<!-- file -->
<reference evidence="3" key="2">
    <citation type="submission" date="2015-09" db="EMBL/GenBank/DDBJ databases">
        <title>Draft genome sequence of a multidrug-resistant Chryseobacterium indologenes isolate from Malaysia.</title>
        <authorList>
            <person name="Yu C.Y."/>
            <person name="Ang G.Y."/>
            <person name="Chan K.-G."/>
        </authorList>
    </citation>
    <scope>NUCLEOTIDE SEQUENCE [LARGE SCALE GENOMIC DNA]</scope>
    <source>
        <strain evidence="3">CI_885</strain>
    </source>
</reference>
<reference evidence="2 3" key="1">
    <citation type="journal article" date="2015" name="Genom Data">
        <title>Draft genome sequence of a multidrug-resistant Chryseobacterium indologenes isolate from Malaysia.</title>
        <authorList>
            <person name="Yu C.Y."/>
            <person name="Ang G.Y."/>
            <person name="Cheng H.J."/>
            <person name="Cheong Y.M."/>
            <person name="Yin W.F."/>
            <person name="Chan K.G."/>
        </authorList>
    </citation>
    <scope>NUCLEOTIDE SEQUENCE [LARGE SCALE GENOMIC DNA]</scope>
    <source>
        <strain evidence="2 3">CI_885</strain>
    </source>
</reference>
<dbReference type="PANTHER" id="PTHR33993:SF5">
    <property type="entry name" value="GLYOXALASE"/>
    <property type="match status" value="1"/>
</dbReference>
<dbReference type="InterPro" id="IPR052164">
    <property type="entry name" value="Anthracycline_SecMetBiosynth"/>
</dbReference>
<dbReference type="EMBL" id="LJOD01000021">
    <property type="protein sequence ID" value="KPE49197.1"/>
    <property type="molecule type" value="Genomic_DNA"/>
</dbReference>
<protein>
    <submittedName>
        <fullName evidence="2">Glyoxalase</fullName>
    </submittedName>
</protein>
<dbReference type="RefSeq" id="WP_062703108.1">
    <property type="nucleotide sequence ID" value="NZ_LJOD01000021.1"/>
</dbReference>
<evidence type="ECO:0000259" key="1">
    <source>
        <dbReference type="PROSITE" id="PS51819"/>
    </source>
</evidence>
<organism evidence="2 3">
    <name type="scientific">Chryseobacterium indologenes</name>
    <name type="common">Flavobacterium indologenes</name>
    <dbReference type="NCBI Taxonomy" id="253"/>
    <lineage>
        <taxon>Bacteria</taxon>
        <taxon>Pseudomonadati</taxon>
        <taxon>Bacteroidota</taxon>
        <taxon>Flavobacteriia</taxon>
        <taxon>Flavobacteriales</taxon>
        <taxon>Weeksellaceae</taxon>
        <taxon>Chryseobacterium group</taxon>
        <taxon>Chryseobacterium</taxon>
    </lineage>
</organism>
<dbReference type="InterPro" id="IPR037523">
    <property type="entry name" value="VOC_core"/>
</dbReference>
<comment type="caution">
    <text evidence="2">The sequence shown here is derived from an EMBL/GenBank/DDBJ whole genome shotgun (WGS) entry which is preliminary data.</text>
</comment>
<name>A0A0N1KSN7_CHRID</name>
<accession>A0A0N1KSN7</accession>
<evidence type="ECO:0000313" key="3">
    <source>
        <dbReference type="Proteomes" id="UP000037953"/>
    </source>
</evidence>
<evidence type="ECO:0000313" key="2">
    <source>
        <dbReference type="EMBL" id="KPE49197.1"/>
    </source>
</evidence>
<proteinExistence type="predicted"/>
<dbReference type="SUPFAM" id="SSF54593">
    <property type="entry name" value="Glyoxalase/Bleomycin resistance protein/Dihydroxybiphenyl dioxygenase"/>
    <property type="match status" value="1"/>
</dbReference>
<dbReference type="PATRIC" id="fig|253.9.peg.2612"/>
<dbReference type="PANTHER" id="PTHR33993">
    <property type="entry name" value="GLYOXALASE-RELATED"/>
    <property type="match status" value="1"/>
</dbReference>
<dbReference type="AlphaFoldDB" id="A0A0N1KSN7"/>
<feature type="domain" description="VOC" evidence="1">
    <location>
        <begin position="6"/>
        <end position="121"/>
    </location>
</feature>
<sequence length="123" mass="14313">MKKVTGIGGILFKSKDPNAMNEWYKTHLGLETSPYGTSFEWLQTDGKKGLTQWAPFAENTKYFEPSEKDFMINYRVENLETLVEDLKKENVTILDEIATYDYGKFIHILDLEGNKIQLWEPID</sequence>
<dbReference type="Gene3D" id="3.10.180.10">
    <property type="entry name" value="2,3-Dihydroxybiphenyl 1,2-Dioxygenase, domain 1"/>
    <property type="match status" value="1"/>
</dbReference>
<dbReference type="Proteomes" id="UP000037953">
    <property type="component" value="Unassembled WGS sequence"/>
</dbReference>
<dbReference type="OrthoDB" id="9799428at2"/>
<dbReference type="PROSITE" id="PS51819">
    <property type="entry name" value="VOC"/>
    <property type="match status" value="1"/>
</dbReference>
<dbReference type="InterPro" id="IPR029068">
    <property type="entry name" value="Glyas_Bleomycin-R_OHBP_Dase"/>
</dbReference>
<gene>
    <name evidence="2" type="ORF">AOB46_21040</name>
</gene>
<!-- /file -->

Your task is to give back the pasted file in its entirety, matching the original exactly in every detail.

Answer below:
<reference evidence="3" key="2">
    <citation type="submission" date="2015-09" db="EMBL/GenBank/DDBJ databases">
        <title>Draft genome sequence of a multidrug-resistant Chryseobacterium indologenes isolate from Malaysia.</title>
        <authorList>
            <person name="Yu C.Y."/>
            <person name="Ang G.Y."/>
            <person name="Chan K.-G."/>
        </authorList>
    </citation>
    <scope>NUCLEOTIDE SEQUENCE [LARGE SCALE GENOMIC DNA]</scope>
    <source>
        <strain evidence="3">CI_885</strain>
    </source>
</reference>
<reference evidence="2 3" key="1">
    <citation type="journal article" date="2015" name="Genom Data">
        <title>Draft genome sequence of a multidrug-resistant Chryseobacterium indologenes isolate from Malaysia.</title>
        <authorList>
            <person name="Yu C.Y."/>
            <person name="Ang G.Y."/>
            <person name="Cheng H.J."/>
            <person name="Cheong Y.M."/>
            <person name="Yin W.F."/>
            <person name="Chan K.G."/>
        </authorList>
    </citation>
    <scope>NUCLEOTIDE SEQUENCE [LARGE SCALE GENOMIC DNA]</scope>
    <source>
        <strain evidence="2 3">CI_885</strain>
    </source>
</reference>
<dbReference type="PANTHER" id="PTHR33993:SF5">
    <property type="entry name" value="GLYOXALASE"/>
    <property type="match status" value="1"/>
</dbReference>
<dbReference type="InterPro" id="IPR052164">
    <property type="entry name" value="Anthracycline_SecMetBiosynth"/>
</dbReference>
<dbReference type="EMBL" id="LJOD01000021">
    <property type="protein sequence ID" value="KPE49197.1"/>
    <property type="molecule type" value="Genomic_DNA"/>
</dbReference>
<protein>
    <submittedName>
        <fullName evidence="2">Glyoxalase</fullName>
    </submittedName>
</protein>
<dbReference type="RefSeq" id="WP_062703108.1">
    <property type="nucleotide sequence ID" value="NZ_LJOD01000021.1"/>
</dbReference>
<evidence type="ECO:0000259" key="1">
    <source>
        <dbReference type="PROSITE" id="PS51819"/>
    </source>
</evidence>
<organism evidence="2 3">
    <name type="scientific">Chryseobacterium indologenes</name>
    <name type="common">Flavobacterium indologenes</name>
    <dbReference type="NCBI Taxonomy" id="253"/>
    <lineage>
        <taxon>Bacteria</taxon>
        <taxon>Pseudomonadati</taxon>
        <taxon>Bacteroidota</taxon>
        <taxon>Flavobacteriia</taxon>
        <taxon>Flavobacteriales</taxon>
        <taxon>Weeksellaceae</taxon>
        <taxon>Chryseobacterium group</taxon>
        <taxon>Chryseobacterium</taxon>
    </lineage>
</organism>
<dbReference type="InterPro" id="IPR037523">
    <property type="entry name" value="VOC_core"/>
</dbReference>
<comment type="caution">
    <text evidence="2">The sequence shown here is derived from an EMBL/GenBank/DDBJ whole genome shotgun (WGS) entry which is preliminary data.</text>
</comment>
<name>A0A0N1KSN7_CHRID</name>
<accession>A0A0N1KSN7</accession>
<evidence type="ECO:0000313" key="3">
    <source>
        <dbReference type="Proteomes" id="UP000037953"/>
    </source>
</evidence>
<evidence type="ECO:0000313" key="2">
    <source>
        <dbReference type="EMBL" id="KPE49197.1"/>
    </source>
</evidence>
<proteinExistence type="predicted"/>
<dbReference type="SUPFAM" id="SSF54593">
    <property type="entry name" value="Glyoxalase/Bleomycin resistance protein/Dihydroxybiphenyl dioxygenase"/>
    <property type="match status" value="1"/>
</dbReference>
<dbReference type="PATRIC" id="fig|253.9.peg.2612"/>
<dbReference type="PANTHER" id="PTHR33993">
    <property type="entry name" value="GLYOXALASE-RELATED"/>
    <property type="match status" value="1"/>
</dbReference>
<dbReference type="AlphaFoldDB" id="A0A0N1KSN7"/>
<feature type="domain" description="VOC" evidence="1">
    <location>
        <begin position="6"/>
        <end position="121"/>
    </location>
</feature>
<sequence length="123" mass="14313">MKKVTGIGGILFKSKDPNAMNEWYKTHLGLETSPYGTSFEWLQTDGKKGLTQWAPFAENTKYFEPSEKDFMINYRVENLETLVEDLKKENVTILDEIATYDYGKFIHILDLEGNKIQLWEPID</sequence>
<dbReference type="Gene3D" id="3.10.180.10">
    <property type="entry name" value="2,3-Dihydroxybiphenyl 1,2-Dioxygenase, domain 1"/>
    <property type="match status" value="1"/>
</dbReference>
<dbReference type="Proteomes" id="UP000037953">
    <property type="component" value="Unassembled WGS sequence"/>
</dbReference>
<dbReference type="OrthoDB" id="9799428at2"/>
<dbReference type="PROSITE" id="PS51819">
    <property type="entry name" value="VOC"/>
    <property type="match status" value="1"/>
</dbReference>
<dbReference type="InterPro" id="IPR029068">
    <property type="entry name" value="Glyas_Bleomycin-R_OHBP_Dase"/>
</dbReference>
<gene>
    <name evidence="2" type="ORF">AOB46_21040</name>
</gene>